Optimistic, but also realistic. Hopeful, yet cautious. Upbeat, with a bit of soberness. Bold and, of course, prudent. Those are my values when I’m writing my blogs. Many people respond that my pieces lean toward the positive, and that pleases me. It’s my goal: balance, leaning to the positive.
Recently, though, my writing critique partner, Heather, said, “Amory, why don’t you write something positive? Something uplifting? I need positive right now. Leave out the negatives.”
My first response was abrupt. “No,” I said. “That’s not how I write. If you want positive only, you need to read someone else.” I dismissed her comment with no more thought.
No more thought until the past few days, that is. Why not try? So, I did. It’s been good to keep the positives in the forefront. (A disclaimer. I can’t go on without saying that the problems and hardships of others have never been out of my mind. I know I am privileged. I know my sense of security and comfort occurs while others are struggling. I know, I know.)
Here, then, comes some happy talk.
I was in awe during the inauguration of President Joe Biden. Right there, for all to see, was an unstated celebration of advances in America’s movement toward inclusion during my lifetime. January 20, 1961, John Fitzgerald Kennedy was inaugurated as the 35th president of the U.S. His campaign had been darkened by concerns about his Catholicism. Comments such as “the Pope will be calling the shots,” and “his allegiance will be to the Vatican, not to the American people,” were widespread. Sixty years later, Joe Biden, a faithful Roman Catholic, was elected as our second Catholic president, minus all the papist flap.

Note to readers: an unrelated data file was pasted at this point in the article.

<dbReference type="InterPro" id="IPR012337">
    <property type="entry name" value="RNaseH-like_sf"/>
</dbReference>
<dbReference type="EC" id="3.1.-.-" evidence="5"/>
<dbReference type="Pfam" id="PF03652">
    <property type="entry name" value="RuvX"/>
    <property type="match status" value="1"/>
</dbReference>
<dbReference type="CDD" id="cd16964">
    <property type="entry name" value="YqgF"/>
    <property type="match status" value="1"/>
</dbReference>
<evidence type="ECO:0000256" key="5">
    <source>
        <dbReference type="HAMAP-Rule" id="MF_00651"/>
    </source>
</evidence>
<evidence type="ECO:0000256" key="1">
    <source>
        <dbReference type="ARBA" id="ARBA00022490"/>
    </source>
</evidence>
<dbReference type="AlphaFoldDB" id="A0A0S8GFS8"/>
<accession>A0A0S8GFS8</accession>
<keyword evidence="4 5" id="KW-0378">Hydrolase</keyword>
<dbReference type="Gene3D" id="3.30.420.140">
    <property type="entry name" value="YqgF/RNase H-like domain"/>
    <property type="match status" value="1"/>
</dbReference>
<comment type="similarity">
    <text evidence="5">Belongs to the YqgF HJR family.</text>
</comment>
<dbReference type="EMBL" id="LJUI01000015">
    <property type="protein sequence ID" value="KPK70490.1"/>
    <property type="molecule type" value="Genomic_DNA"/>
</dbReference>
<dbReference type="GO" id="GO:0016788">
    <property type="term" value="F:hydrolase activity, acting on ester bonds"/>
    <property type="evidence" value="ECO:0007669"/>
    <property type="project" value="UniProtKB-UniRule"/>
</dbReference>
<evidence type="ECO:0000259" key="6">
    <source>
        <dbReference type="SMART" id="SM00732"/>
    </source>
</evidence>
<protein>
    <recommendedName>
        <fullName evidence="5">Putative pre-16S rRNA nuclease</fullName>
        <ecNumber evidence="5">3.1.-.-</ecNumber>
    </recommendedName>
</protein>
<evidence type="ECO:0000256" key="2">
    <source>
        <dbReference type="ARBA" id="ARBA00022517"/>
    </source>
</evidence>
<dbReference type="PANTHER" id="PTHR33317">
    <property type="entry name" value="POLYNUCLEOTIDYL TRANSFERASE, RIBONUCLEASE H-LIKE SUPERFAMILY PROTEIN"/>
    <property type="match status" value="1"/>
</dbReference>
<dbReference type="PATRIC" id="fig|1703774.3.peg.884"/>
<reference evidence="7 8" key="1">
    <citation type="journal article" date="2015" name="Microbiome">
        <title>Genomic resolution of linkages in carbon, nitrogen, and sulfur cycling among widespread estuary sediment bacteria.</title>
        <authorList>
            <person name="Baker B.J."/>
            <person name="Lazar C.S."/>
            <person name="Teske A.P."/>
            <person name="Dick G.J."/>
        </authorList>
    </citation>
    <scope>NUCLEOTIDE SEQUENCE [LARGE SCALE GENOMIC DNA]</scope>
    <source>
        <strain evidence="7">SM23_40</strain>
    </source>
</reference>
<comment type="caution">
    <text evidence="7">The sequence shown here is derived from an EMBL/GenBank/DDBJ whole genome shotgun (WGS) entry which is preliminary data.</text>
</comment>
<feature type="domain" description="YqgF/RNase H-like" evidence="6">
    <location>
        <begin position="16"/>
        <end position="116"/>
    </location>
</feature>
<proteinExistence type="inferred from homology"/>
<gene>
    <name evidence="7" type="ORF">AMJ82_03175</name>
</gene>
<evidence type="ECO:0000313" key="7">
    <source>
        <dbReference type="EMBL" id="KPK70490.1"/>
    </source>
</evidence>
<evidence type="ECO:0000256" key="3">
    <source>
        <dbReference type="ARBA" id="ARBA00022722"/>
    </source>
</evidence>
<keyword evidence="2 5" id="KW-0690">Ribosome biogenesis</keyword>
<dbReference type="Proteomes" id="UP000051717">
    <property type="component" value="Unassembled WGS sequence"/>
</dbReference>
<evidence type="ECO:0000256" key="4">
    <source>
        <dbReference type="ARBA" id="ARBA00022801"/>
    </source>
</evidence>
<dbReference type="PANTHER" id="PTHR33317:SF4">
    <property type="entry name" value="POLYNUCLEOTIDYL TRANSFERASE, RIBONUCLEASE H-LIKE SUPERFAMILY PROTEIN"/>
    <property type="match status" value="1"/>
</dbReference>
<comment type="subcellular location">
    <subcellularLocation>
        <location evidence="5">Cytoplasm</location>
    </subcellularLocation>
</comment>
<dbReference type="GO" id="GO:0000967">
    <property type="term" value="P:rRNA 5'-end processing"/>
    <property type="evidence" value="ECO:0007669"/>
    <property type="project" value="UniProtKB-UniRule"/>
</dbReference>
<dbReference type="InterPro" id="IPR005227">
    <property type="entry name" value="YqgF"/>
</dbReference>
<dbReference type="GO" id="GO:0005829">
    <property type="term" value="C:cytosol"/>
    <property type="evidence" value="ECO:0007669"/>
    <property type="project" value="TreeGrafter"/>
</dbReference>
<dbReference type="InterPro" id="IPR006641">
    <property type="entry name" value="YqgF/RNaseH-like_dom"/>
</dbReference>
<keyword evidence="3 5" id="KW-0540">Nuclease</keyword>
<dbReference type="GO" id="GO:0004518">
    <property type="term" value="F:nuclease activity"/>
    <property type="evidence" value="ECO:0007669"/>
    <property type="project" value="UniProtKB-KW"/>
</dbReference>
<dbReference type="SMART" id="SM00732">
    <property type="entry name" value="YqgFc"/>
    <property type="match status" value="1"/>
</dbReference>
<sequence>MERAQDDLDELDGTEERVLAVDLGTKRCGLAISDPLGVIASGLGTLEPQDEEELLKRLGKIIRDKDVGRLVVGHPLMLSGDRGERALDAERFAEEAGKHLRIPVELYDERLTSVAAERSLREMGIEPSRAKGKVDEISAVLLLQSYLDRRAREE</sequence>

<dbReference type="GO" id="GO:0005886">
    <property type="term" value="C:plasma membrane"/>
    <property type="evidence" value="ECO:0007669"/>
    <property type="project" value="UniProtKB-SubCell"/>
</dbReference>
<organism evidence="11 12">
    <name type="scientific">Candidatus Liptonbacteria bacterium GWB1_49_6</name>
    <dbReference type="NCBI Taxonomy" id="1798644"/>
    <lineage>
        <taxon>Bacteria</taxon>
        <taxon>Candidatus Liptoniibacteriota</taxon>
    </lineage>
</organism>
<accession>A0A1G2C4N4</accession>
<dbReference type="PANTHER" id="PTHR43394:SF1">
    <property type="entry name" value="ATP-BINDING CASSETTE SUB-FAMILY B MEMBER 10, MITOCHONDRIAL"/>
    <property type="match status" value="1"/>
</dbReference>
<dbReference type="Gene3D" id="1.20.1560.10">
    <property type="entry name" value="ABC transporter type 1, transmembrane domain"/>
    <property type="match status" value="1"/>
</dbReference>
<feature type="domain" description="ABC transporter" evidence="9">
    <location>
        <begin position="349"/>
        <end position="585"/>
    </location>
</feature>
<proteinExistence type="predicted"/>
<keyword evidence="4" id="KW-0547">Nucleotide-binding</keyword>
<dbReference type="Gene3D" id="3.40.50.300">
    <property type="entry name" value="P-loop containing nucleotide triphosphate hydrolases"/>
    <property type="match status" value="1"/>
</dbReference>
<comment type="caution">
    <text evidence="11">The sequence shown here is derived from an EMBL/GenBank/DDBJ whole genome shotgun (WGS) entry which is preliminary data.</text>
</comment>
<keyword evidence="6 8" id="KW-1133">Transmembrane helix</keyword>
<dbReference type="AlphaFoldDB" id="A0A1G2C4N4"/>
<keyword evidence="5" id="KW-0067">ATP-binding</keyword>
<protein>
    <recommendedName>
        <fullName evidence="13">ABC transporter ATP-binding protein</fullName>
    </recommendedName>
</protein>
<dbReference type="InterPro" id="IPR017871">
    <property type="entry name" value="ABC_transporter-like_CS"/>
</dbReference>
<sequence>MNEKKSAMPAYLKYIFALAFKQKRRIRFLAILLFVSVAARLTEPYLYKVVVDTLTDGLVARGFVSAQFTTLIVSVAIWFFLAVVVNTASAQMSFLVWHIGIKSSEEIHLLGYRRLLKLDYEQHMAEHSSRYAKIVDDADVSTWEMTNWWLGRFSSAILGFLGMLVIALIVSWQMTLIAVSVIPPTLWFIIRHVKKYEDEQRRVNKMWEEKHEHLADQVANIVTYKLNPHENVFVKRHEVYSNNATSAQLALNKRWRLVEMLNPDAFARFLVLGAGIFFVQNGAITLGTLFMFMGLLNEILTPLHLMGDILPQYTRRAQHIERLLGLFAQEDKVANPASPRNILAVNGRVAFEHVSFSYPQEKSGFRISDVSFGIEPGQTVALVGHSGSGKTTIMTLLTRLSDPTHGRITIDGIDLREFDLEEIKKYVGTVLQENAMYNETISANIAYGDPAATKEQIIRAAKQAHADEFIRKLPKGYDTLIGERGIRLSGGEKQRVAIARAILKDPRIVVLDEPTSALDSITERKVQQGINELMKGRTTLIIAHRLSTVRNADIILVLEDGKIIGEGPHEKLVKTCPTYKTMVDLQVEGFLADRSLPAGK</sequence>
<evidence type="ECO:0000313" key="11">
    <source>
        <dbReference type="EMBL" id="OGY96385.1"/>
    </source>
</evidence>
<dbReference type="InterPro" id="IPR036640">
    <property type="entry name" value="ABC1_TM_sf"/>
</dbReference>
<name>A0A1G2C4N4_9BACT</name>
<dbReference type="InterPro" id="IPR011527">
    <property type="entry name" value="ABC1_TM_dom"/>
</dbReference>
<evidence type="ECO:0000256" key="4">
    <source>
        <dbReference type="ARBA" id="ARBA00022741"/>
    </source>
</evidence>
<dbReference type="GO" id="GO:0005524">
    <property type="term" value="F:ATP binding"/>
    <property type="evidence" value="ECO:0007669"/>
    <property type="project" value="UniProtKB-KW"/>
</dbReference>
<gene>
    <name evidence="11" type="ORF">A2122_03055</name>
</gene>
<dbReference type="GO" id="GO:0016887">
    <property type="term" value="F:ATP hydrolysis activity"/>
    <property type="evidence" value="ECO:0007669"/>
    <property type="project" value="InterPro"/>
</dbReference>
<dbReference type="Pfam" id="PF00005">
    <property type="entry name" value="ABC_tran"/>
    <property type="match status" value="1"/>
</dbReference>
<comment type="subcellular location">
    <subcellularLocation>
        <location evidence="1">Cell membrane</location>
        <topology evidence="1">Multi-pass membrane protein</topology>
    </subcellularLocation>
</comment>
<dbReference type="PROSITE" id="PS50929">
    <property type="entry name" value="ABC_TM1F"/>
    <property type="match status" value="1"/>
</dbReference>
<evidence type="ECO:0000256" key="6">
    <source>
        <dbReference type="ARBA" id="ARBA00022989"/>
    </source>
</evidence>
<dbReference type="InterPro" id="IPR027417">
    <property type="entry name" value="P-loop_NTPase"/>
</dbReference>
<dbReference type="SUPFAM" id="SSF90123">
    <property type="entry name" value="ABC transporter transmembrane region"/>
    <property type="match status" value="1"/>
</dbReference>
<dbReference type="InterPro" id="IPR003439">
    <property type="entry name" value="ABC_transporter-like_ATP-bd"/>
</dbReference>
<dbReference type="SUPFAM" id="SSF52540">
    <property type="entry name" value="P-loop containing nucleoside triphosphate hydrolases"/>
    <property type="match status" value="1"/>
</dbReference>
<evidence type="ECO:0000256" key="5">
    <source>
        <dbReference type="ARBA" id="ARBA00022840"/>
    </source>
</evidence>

Also unstated, but a delight to see were the results of two U.S. Supreme Court decisions. In 1967 the Court heard the case of Loving vs. Virginia. In a unanimous decision, the Earl Warren court ruled all race-based restriction on marriages violated the Equal Protection Clause of the U.S. Constitution. This year we cheered happily for Vice President Kamala Harris, an African-American/Southeast Asian woman with Doug Emhoff, her white, Jewish spouse.
June 26, 2015, the Court, in a 5-4 decision, struck down all state bans against same-sex marriage, relying on the same Equal Protection clause. January 20, 2021, we saw Pete Buttigieg and his husband Chasten, seated together at President Biden’s inauguration. (Postscript: On February 2, Pete was confirmed as the Secretary of Transportation. By a vote of 86-13, the Senate confirmed the first-ever openly gay cabinet member.)
Along with those causes for celebration, President Biden’s ceremony was a marvelous display of inclusion. I’m still glowing with the glory of Jennifer Lopez singing in Spanish, twenty-two-year-old Amanda Gorman breathing life into poetry, Andrea Hall, a black fire chief, reciting and signing the Pledge of Allegiance and Lady Gaga, resplendent in red and blue, bringing new meaning to “gave proof through the night, that our flag was still there.” January 20 was a time of rejoicing for so many of us.
As I continued thinking through the positives I’d share, my mind wandered from the national to the particular, the personal. There’s so much for which I feel delight.
I remember well the press conference last March when Governor Inslee told us to stay home for two weeks to get this outbreak under control. Sure, Guv, I can do two weeks. No problem. For me, personally, those two weeks—which have stretched into eleven months now—have been problem-free.